What our critic Barry Hertz said: Alice Diop’s narrative feature debut Saint Omer is an attempt to answer, or at least explore, the vexing question of Fabienne Kabou, a woman who stood trial for murder over the death of her 15-month-old daughter. The basics of Kabou’s story remain the same, albeit transferred to the trial of Laurence Coly (Guslagie Malanda), a Senegalese woman who travelled from Paris to the town of the title expressly with the purpose of murdering her young daughter. Just as neat answers evaded Kabou’s case, so, too, are they in short supply in Saint Omer. But this is a feature, not a bug: by letting the so-called facts of the shocking act hang in the air for everyone to interpret, Diop’s film revels in the enigmatic power of uncertainty.

Bill Nighy stars as Williams in Living.Ross Ferguson/Courtesy of Number 9 films / Sony Pictures Classics / Mongrel Media


  • Directed by Oliver Hermanus
  • Written by Kazuo Ishiguro, based on the film by Akira Kurosawa
  • Starring Bill Nighy, Aimee Lou Wood and Tom Burke
  • Classification PG
  • Runtime: 102 minutes

What our critic Barry Hertz said: Living, while made with all the best intentions and ambitions by a supremely talented lot of artists, should not work. Yet it does, ultimately, thanks to the magnificent talents of its leading man, Bill Nighy.

Gerard Butler, left, and Mike Colter in a scene from Plane.Kenneth Rexach/Lionsgate/The Associated Press


  • Directed by Jean-Francois Richet
  • Written by Charles Cumming and J.P. Davis
  • Starring Gerard Butler, Mike Colter and Tony Goldwyn
  • Classification PG
  • Runtime: 107 minutes

What our critic Barry Hertz said: Plane is an exceedingly entertaining and ridiculously titled new thriller. Gerard Butler brings a low-rent-but-high-effort energy to a film that unfolds like a series of increasingly outlandish screenplay-writing “What If …?” exercises. No matter your stomach for copious acts of kneecapping and throat-slicing, Butler brings a believable sense of gravitas to the proceedings. He gets, and looks, tired. He sweats, he bleeds, he struggles. But as dedicated Butler-heads by now know, he gets the job done. One murder at a time.

Storm Reid, left, and and Megan Sure in a scene from Missing.Photo Credit: Temma Hankin/The Associated Press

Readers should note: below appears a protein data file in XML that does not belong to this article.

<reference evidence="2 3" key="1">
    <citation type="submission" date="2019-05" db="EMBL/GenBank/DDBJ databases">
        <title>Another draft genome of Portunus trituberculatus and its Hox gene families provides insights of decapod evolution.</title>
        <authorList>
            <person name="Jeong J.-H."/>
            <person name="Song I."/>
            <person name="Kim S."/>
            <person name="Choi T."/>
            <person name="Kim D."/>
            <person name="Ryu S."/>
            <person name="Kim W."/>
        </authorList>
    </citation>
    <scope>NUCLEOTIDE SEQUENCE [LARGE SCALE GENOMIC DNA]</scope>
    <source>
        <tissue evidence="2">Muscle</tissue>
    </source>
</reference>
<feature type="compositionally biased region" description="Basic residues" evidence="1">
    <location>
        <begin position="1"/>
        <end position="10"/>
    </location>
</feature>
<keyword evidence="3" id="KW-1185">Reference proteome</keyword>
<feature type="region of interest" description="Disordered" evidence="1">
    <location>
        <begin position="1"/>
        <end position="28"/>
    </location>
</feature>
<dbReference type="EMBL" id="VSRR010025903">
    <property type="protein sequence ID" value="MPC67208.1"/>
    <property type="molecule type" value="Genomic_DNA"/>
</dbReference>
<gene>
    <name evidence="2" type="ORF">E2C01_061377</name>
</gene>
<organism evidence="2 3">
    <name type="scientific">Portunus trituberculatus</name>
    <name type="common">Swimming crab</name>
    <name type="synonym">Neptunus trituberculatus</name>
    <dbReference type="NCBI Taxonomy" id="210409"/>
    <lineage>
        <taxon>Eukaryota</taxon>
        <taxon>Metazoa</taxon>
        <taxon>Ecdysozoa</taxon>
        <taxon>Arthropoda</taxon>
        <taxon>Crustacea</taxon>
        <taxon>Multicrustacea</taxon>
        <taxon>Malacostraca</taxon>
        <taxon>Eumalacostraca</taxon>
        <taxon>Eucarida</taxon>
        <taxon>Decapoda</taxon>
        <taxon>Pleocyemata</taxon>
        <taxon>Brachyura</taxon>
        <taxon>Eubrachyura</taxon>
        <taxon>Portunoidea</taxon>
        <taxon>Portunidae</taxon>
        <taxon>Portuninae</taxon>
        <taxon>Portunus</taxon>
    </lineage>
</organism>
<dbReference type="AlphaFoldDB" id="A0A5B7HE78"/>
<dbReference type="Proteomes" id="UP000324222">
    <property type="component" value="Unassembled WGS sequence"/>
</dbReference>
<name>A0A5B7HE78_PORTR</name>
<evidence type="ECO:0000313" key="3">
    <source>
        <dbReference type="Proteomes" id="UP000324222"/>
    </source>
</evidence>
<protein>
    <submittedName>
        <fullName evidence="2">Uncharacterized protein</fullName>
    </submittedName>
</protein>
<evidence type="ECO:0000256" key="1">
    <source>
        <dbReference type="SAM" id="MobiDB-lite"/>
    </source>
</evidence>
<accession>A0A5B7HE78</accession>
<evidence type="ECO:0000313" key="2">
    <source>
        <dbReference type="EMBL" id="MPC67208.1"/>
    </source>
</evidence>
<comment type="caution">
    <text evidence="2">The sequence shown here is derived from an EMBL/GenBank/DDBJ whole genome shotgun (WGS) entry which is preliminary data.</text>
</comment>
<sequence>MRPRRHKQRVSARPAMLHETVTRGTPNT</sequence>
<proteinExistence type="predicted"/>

• Written and directed by Nicholas D. Johnson and Will Merrick
  • Starring Nia Long, Tim Griffin and Storm Reid
  • Classification PG
  • Runtime: 111 minutes
  • Opens in theatres Jan. 20

What our critic Sarah Hagi said: Made by first-time directors Nick Johnson and Will Merrick (and produced by the writer and directors of Searching) Missing follows rebellious teen June Allen (Storm Reid) as her mother, Grace (Nia Long), goes missing while on holiday in Colombia with her boyfriend, Kevin (Ken Leung). When June is set to pick them up from the airport and they don’t arrive, her worst suspicions are confirmed: her mother has gone missing in a foreign country and Kevin may not be who he says he is. Missing is essentially a stand-alone sequel to 2018′s Searching, a well-received film where a father has to find his missing daughter and which the audience experiences through his Google searches and video calls. Could effectively the exact same concept work again? Somehow, yes. Missing is a delightful surprise.

Ever Deadly, a documentary featuring Inuit throat singer Tanya Tagaq, was created in collaboration with filmmaker Chelsea McMullan.Courtesy of National Film Board of Canada

Ever Deadly

  • Ever Deadly
  • Written and directed by Tanya Tagaq and Chelsea McMullan
  • Classification: G;
  • Runtime: 90 minutes

What our critic Radheyan Simonpillai said: Tanya Tagaq is a disarmingly funny, unsurprisingly eloquent and playfully coy presence throughout Ever Deadly. The documentary, which she co-directs alongside Chelsea McMullan, is partly self-portraiture, but one in which Tagaq stays light on personal details and regularly turns the lens away from herself. The doc is a lot like the outfit Tagaq is wearing at the live concert it repeatedly returns to. It’s a dress covered in glass scales, catching in its reflections the world surrounding Tagaq. And these reflective fragments come together as something beautiful, cohesive and significant all on their own.